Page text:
Evolution of an Antique Dealer - No Two are Alike
inFebruary 5, 2013 - 11:57am
If you are a year-round resident of South Florida then you are probably familiar with two terms - 'Snowbird' and 'Snowflake'. The first refers to those people who migrate to South Florida to spend several winter months to escape the cold weather. The second term, is relatively new and not as universally known. It refers to those people who intermittently travel to South Florida. They may spend only a day or two or a week now and then, but usually do not stay for months at a time. If they did, they would have to be recategorized as a 'Snowbird'!
Our typical winter weather is near-perfection. Balmy with cool mornings and evening temperatures rarely going below sweater-worthiness. The reverse of our Northern antique dealers, our antique show schedule is full nearly every weekend and if not an antique show, then an art or a crafts show.
Well...the other day as I left my 4th floor condo and walked along our outdoor 'cat walk', I thought for a brief moment that it was actually snowing! It was cold out (50s) that day but certainly not cold enough for snow, so what was I seeing? It was an advanced landing force of a huge flock of ibises!! How beautiful as they gently spread their wings to lessen their speed and come in for a perfect landing. As they settled on firm ground they immediately began the work of finding their favorite critters to feed on. It was a bit of a thrill to witness their heads bob up and down as they sauntered over our lush lawn. I thought how it was very likely that each individual bird was as individual as a snowflake. Likewise, my snowbird and snowflake condo neighbors.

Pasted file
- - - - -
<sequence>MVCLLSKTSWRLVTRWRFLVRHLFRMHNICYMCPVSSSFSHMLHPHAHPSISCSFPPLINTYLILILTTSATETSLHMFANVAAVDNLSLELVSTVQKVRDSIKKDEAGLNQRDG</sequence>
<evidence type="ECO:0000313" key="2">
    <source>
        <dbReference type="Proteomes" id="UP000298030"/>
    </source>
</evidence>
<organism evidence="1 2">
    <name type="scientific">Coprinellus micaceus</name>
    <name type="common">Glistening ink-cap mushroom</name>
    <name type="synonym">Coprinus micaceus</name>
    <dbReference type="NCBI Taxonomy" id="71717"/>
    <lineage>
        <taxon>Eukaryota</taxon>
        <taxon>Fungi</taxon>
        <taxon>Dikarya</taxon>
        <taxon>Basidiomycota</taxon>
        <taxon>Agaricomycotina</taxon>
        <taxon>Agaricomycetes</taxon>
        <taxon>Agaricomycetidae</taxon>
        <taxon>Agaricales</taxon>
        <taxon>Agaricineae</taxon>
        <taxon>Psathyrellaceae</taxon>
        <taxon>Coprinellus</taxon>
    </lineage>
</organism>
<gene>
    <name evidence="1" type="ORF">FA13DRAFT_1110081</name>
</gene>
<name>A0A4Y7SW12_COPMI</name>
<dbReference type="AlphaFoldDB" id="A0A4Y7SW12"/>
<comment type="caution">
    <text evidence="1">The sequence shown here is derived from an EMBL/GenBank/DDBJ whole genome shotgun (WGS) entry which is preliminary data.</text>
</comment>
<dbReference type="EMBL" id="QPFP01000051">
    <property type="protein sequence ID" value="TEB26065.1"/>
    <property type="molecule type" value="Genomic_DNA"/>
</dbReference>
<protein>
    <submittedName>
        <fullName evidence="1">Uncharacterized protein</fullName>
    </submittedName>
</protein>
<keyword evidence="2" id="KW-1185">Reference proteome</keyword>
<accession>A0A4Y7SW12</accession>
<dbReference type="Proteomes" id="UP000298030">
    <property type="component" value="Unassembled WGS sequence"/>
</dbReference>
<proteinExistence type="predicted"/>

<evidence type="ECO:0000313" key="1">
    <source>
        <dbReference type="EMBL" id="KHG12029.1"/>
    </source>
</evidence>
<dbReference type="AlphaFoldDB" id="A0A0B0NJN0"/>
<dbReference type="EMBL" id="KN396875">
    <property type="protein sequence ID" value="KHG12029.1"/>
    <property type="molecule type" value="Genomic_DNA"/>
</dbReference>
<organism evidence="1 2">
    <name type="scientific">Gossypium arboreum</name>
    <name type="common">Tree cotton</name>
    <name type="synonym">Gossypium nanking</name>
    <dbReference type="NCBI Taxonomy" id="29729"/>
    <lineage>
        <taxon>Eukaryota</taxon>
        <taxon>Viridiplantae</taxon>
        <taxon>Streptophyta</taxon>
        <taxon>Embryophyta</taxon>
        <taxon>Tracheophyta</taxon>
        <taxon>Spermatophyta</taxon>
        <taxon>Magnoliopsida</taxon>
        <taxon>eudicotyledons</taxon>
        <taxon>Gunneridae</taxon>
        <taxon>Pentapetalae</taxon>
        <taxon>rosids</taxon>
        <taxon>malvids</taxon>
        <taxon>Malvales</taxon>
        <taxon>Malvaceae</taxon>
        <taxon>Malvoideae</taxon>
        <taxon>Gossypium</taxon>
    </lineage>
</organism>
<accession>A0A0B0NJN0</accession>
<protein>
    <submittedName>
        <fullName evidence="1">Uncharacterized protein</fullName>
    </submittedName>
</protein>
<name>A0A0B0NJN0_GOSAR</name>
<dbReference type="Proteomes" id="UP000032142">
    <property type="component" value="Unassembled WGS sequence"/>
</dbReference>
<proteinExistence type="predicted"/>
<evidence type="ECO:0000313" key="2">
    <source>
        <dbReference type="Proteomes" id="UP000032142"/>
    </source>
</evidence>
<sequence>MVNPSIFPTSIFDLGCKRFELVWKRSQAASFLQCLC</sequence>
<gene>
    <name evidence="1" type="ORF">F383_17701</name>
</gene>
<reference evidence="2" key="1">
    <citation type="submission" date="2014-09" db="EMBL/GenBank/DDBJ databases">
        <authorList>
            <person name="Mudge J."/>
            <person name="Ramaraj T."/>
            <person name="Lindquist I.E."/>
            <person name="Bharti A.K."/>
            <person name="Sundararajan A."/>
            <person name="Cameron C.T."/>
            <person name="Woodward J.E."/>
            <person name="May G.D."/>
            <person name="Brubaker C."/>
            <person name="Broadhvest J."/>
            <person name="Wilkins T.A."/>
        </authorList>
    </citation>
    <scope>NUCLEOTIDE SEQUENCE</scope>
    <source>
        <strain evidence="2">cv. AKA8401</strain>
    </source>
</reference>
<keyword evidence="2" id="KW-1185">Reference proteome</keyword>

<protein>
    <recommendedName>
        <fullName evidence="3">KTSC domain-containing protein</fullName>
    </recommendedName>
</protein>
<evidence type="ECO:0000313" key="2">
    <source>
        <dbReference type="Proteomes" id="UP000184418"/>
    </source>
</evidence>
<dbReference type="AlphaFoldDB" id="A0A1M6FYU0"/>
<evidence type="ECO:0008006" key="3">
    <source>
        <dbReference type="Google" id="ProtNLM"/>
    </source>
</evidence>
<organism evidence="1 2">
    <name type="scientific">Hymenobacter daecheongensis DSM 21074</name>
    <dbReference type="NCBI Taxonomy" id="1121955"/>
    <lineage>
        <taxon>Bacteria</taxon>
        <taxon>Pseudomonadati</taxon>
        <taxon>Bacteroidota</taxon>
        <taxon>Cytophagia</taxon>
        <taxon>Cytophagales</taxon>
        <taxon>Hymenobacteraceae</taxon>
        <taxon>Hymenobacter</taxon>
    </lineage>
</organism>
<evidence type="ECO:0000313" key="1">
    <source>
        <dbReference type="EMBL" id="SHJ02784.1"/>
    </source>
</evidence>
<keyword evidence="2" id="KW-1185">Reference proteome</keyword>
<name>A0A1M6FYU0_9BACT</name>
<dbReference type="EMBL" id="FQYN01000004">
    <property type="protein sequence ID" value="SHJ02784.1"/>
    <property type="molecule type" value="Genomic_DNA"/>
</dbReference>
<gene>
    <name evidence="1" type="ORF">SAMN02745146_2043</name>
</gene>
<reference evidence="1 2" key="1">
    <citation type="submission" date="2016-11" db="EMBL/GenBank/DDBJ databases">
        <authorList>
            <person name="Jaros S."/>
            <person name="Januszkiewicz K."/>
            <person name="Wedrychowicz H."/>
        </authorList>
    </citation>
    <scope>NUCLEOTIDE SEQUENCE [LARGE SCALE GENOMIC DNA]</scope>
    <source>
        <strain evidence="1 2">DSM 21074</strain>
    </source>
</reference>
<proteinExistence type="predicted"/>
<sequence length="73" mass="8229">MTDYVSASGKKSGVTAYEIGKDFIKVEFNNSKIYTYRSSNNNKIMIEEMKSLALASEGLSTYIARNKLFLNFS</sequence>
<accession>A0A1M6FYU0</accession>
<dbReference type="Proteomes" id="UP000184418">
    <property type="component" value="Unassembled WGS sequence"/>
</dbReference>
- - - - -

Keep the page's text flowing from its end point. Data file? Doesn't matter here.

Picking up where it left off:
And so, early this morning I went to a small local indoor fleamarket and while moving from booth to booth thought how unique each dealer's setups were and how unique each dealer's selection of merchandise was and thought once again of that flock of birds. Just a simple thought tying together similar yet different things.
Mind you, I am an avid scrabble player and at one time belonged to a club. I remember moseying around the room looking at each board and noting how unwittingly each pair of players was assembling words with common themes. Not unlike what I've done here. Some might call this coincidence. I think of it a little differently. I think that as we walk through our lives, we are each connected to everything - inanimate or animate. By thinking that way and being interested to recognize those connections, I am forced to maintain a level of awareness that when ignored leaves me feeling empty. I think that my series of articles on this blog, Evolution of an Antique Dealer, is my way of tying disparate things together, making common experiences more 'in common'. What do you think?